Tuesday, 11 December 2012


There is now a lot riding on David Cameron’s much trailed “big speech” on the future of Britain’s relationship with the EU. It has been talked about since last summer. Number 10 would certainly not have wanted to have so much advance speculation about what it might say and, as expectation in the speech grows, they have been minded to delay the day, presumably fearful that they might disappoint. So, instead, speculation has become like a growing monster.

The first thing David Cameron needs to do is to untangle what negotiations can take place right now and in this parliament from those which must be postponed for another day and until after the next election. There are two major areas where the current coalition government (Lib Dems and all) will necessarily end up in a renegotiation with the EU. Firstly, the brinkmanship over delivering a real terms freeze to the EU budget which has been led by Britain is likely to continue well into the New Year. David Cameron must stand firm on this. We should not be making cuts in Britain only to give inflation busting budget increases to inept officials in the EU.

Secondly, the British government has already made clear that it will exercise a right it has under the Lisbon Treaty to opt back out of 130 EU directives that Gordon Brown signed up to relating to justice and home affairs but will then seek to pick and choose those it wants to cooperate with and those which will be vetoed for good. There is nervousness among some Liberal Democrats about some of these renegotiations but the Prime Minister must stand his ground and exercise the treaty right that Britain has to sort out the mess in some of these laws.

Then there is the longer term picture. The Conservatives and Liberal Democrats are, emotionally, poles apart when it comes to views about the EU and it is no good ignoring that central coalition dynamic. Many Conservatives, myself included, want to see a more fundamental renegotiation of Britain’s relationship with the EU with powers returned in many areas while we remain an enthusiastic and committed member of the single market. But, because of the dynamics of the coalition, this more fundamental renegotiation must be postponed. Ironically, the intervention of UKIP at the last General Election might have denied the country a Conservative majority thus undermining the cause they claim to believe in.

So David Cameron must start to set out what would be in the next Conservative manifesto. It is no longer enough to use slogans like “in Europe, not run by Europe.” We need to flesh out in more detail what a future renegotiation would look like and seek a mandate for that position at the next election. This could include taking powers back in areas such as social and employment policy, a looser relationship with the Common Agricultural Policy and Common Fisheries Policy and the return of responsibility for regional policy which could mean we have more to spend on regeneration in Cornwall. Such a new deal could also involve clipping the wings of wayward EU institutions like the European Court of Justice which currently has too much power and needs taking down a peg or two.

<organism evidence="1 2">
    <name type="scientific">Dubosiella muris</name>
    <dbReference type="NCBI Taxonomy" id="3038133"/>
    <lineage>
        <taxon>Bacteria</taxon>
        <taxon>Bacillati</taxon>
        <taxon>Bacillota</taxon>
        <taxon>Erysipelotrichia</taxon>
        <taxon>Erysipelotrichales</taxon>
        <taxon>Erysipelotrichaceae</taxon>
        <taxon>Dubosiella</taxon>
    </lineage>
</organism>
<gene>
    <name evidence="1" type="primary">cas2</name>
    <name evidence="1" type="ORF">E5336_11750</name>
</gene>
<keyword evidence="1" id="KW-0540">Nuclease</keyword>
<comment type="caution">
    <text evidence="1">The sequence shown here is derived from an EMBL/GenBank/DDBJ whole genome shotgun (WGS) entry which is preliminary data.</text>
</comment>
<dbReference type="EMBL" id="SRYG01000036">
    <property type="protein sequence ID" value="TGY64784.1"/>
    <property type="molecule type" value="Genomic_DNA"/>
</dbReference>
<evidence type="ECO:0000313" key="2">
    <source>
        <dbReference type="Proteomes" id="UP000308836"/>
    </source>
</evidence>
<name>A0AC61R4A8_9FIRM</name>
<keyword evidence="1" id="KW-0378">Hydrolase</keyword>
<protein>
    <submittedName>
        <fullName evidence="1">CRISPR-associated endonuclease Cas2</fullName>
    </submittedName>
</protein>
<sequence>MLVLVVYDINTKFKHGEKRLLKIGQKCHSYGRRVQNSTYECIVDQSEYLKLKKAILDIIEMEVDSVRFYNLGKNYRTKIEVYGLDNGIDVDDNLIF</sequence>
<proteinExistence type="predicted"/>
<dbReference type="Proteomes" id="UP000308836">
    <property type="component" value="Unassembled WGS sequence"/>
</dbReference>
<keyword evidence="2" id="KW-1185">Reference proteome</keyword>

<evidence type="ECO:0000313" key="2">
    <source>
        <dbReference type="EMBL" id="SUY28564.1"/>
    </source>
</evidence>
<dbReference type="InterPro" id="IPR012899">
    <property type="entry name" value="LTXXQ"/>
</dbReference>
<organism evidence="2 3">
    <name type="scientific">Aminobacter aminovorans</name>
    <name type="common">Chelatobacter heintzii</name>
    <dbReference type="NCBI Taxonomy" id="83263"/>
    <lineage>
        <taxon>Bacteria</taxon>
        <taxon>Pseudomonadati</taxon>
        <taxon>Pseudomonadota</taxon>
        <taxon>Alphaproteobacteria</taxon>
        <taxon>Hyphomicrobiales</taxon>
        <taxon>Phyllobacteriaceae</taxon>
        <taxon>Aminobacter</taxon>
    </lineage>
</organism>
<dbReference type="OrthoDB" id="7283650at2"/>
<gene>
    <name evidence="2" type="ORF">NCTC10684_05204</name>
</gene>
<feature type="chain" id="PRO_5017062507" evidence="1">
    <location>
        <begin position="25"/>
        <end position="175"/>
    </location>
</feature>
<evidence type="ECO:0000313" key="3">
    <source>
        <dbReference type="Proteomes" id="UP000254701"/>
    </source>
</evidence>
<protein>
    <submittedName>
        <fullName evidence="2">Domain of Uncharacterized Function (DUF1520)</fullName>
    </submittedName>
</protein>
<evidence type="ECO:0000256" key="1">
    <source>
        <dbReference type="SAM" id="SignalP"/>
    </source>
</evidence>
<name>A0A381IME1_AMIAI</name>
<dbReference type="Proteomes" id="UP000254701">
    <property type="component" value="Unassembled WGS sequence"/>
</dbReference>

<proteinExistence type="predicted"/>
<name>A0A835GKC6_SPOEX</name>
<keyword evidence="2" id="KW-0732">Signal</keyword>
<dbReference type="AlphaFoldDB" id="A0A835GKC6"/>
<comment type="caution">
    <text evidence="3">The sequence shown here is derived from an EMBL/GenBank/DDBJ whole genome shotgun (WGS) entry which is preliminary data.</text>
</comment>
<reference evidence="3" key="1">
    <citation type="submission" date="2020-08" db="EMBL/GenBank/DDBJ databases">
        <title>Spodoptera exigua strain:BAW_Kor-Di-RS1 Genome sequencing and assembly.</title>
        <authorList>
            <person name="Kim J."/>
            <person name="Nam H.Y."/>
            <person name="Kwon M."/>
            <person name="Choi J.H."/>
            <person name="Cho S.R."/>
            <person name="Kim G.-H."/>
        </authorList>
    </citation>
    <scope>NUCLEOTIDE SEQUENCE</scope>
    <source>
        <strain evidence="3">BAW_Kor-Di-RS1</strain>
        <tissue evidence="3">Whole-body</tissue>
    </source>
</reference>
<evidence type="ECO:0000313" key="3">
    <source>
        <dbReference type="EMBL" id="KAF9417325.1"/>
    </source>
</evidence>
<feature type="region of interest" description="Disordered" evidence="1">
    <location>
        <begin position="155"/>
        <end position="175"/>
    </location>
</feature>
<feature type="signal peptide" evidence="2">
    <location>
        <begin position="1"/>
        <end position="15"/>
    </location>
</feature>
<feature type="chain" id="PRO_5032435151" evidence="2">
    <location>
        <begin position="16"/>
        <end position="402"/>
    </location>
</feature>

Some say such a fundamental renegotiation is impossible but they are wrong. There are growing calls within Germany and the EU Commission for a new Treaty in Europe which would totally re-order the European Union and accelerate political union among some members. No longer would this be something done by stealth, but political integration would become an overt aim in order to try to save the euro. But countries like Germany fully understand that it is impossible for Britain and possibly many others to follow, so there would be a fork in the road and Britain would need to be given new powers back in return for agreeing to such a new order. If Angela Merkel is re-elected at the end of next year, this agenda will rise rapidly during 2014 and Britain must get into in the driver’s seat now.

Any discussion about the EU always ends up slipping into the rut of whether or not we need a referendum. My own view is that this is a distraction which undermines the central aim of renegotiation but, at the end of the process, there is a case for having such a referendum on the outcome to draw a line under things and move on.